By Taco Terheijden
Although the growth in demand for cocoa beans has slowed to around 0.5 percent to 1 percent a year from 2-3 percent in 2014, it’s a fact that the number of affluent middle-class consumers who enjoy cocoa and chocolate products and can afford to buy it, is increasing. There is also greater demand for ethically-sourced cocoa and chocolate products. Despite this, the cocoa-growing sector has still struggled to increase supply to meet demand.
This is due to several factors. Approximately 95 percent of the world’s cocoa comes from smallholder cocoa farmers cultivating less than three hectares of land. Smallholder farmers can struggle to access and adopt the skills and practices that are essential to running a profitable, sustainable farm. At the same time, there’s skepticism among the next generation about the ability of cocoa farming, and farming in general, to deliver viable ways to achieve a living wage that supports their families.
At Cargill Cocoa & Chocolate, our sustainability strategy is integral to our business model; it is designed to improve the lives of cocoa farmers and their communities and, in doing so, secure a long-term and sustainable supply of cocoa. All of our programs in cocoa origin countries are delivered through the Cargill Cocoa Promise, which was established in 2012.
The Cargill Cocoa Promise covers three key intervention areas – farmer training, farm development and community support. Through it, we not only aim to address these social and community challenges for cocoa farmers and their communities and deliver a sustainable supply of cocoa, but also to accelerate progress toward a transparent global supply chain.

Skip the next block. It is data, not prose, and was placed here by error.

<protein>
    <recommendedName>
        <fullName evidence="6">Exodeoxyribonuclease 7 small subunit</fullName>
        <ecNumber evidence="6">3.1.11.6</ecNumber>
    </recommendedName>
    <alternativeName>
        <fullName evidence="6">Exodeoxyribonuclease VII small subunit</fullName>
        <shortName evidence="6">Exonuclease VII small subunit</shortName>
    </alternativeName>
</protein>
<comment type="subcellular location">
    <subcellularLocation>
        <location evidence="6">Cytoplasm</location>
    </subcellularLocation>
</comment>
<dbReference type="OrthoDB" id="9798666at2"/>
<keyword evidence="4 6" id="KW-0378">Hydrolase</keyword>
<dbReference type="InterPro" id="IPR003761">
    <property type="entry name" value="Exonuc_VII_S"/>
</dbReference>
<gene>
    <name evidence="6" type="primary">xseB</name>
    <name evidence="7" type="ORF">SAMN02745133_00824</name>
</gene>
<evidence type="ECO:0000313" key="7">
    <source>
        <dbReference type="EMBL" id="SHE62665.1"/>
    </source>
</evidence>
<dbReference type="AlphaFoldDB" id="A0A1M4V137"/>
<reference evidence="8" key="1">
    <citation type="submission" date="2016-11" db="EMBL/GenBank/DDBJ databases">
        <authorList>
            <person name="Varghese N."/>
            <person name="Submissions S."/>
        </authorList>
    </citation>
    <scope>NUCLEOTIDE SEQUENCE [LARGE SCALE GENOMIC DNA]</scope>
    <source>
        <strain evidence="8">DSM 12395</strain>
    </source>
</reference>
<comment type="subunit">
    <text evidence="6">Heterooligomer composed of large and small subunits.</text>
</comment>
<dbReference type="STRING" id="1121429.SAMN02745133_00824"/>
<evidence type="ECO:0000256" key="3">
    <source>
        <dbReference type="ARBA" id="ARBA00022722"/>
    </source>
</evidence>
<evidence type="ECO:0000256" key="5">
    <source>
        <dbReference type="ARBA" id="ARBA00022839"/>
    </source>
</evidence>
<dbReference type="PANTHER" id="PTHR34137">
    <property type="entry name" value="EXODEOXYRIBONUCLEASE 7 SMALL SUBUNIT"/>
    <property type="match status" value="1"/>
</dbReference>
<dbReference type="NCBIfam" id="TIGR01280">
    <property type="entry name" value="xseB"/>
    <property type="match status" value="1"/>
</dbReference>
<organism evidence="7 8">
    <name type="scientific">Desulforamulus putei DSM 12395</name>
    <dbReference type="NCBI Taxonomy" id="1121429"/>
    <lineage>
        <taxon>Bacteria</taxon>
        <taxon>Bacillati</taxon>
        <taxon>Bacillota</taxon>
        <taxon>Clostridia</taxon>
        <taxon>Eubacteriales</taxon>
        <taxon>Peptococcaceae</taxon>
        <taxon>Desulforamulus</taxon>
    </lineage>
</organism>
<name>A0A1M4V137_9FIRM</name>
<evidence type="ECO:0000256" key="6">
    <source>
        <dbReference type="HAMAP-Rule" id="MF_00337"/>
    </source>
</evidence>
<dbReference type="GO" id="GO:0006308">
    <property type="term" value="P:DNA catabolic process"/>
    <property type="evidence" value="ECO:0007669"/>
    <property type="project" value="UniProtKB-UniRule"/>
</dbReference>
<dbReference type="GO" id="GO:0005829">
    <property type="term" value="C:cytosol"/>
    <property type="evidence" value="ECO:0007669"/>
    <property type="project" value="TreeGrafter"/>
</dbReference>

Our Theory of Change, Results Framework and Monitoring and Evaluation System all work together to help us capture the results of our efforts, and ensure we continue to learn and evolve our Cargill Cocoa Promise. This approach is vital to ensure that we deliver tangible improvements to farmer and community livelihoods, and to the success of our business.
We see growing evidence that empowered farmer organizations are key to a thriving, sustainable cocoa industry. They are professional, local groups that can help their members to farm more profitably, productively and sustainably. We find that when smallholders participate in well-run farmer organizations, they have a chance to share knowledge, access finance and develop long-term commercial relationships. This allows them to grow their scale and join ‘a winning team.’
Cargill believes professional farmers’ organizations are fundamental to improving farmer and community livelihoods. We now support 181 farmer organizations in West Africa through the Cargill Cocoa Promise. Developing and professionalizing them is a key priority and, in line with this, we have developed the Cargill Coop Academy.
Launched in 2013 in Côte d’Ivoire, the Coop Academy teaches business skills to farmer organization executives. Participants undergo 28 days of intensive classroom learning, followed by a full year of personalized on-the-ground coaching. It was developed in partnership with the Sustainable Trade Initiative (IDH), TechnoServe and the International Finance Corp. (IFC).